11. Summary of Learning Outcomes
    12. Preparing for Tomorrow's Workplace Skills
    13. Ethics Activity
    14. Working the Net
    15. Critical Thinking Case
    16. Hot Links Address Book
  18. 17 Your Career in Business
    1. Introduction
    2. 17.1 Learn the Basics of Business
    3. 17.2 Developing Interpersonal Skills Is Key to Your Success
    4. 17.3 Make Your Future Happen: Learn to Plan
    5. 17.4 Going to College Is an Opportunity of a Lifetime—Never Drop Out
    6. 17.5 Get Your Career Off on the Right Track
    7. 17.6 Self-Test Scoring Guidelines
  19. A | Understanding the Legal and Tax Environment
  20. Index
  21. References
  1. How do small businesses contribute to the U.S. economy?

Although large corporations dominated the business scene for many decades, in recent years small businesses have once again come to the forefront. Downsizings that accompany economic downturns have caused many people to look toward smaller companies for employment, and they have plenty to choose from. Small businesses play an important role in the U.S. economy, representing about half of U.S. economic output, employing about half the private sector workforce, and giving individuals from all walks of life a chance to succeed.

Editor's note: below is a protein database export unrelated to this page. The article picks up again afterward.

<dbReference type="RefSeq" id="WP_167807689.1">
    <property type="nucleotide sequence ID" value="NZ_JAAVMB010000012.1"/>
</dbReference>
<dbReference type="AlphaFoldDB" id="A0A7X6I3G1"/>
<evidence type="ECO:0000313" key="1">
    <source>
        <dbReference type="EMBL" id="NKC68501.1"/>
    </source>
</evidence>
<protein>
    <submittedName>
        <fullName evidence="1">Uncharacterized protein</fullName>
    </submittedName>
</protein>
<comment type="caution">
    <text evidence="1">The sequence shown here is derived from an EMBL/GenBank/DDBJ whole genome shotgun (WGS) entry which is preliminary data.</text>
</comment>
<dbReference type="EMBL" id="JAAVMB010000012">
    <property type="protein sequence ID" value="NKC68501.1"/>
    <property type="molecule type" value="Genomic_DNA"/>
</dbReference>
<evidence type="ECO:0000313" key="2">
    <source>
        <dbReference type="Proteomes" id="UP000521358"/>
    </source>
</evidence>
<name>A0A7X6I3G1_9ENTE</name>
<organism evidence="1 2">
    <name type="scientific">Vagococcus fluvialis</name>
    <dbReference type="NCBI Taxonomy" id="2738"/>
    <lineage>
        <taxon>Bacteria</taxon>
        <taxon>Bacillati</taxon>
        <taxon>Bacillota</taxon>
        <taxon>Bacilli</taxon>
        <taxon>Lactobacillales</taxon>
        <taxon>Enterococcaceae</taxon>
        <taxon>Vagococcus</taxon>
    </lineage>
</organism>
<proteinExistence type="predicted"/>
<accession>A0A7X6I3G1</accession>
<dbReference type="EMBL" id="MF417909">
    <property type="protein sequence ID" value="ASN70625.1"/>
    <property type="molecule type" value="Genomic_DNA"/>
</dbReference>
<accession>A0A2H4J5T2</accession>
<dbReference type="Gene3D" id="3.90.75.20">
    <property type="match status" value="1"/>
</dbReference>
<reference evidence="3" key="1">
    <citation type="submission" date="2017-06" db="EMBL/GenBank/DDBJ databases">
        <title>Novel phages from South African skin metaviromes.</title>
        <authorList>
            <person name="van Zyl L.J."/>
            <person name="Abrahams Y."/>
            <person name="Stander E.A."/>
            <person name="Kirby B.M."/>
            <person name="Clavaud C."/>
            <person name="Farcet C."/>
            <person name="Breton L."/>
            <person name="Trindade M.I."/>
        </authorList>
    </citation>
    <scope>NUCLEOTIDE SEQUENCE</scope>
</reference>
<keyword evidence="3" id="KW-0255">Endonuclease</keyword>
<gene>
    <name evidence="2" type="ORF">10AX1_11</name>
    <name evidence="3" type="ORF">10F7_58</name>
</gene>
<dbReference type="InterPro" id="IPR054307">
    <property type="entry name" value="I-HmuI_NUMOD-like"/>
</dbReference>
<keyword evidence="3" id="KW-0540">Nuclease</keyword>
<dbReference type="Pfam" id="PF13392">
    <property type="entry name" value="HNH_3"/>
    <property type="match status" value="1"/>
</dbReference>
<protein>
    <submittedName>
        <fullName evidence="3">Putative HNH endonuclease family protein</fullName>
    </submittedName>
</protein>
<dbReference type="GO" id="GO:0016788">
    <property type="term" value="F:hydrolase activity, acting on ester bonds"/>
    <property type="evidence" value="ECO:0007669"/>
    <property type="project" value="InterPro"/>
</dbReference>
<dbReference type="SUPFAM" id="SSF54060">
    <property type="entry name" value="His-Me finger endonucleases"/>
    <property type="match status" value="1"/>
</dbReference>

What Is a Small Business?

How many small businesses are there in the United States? Estimates range from 5 million to over 22 million, depending on the size limits government agencies and other groups use to define a small business or the number of businesses with or without employees. The Small Business Administration (SBA) established size standards to define whether a business entity is small and therefore eligible for government programs and preferences that are reserved for “small businesses.” Size standards are based on the types of economic activity or industry, generally matched to the North American Industry Classification System (NAICS).10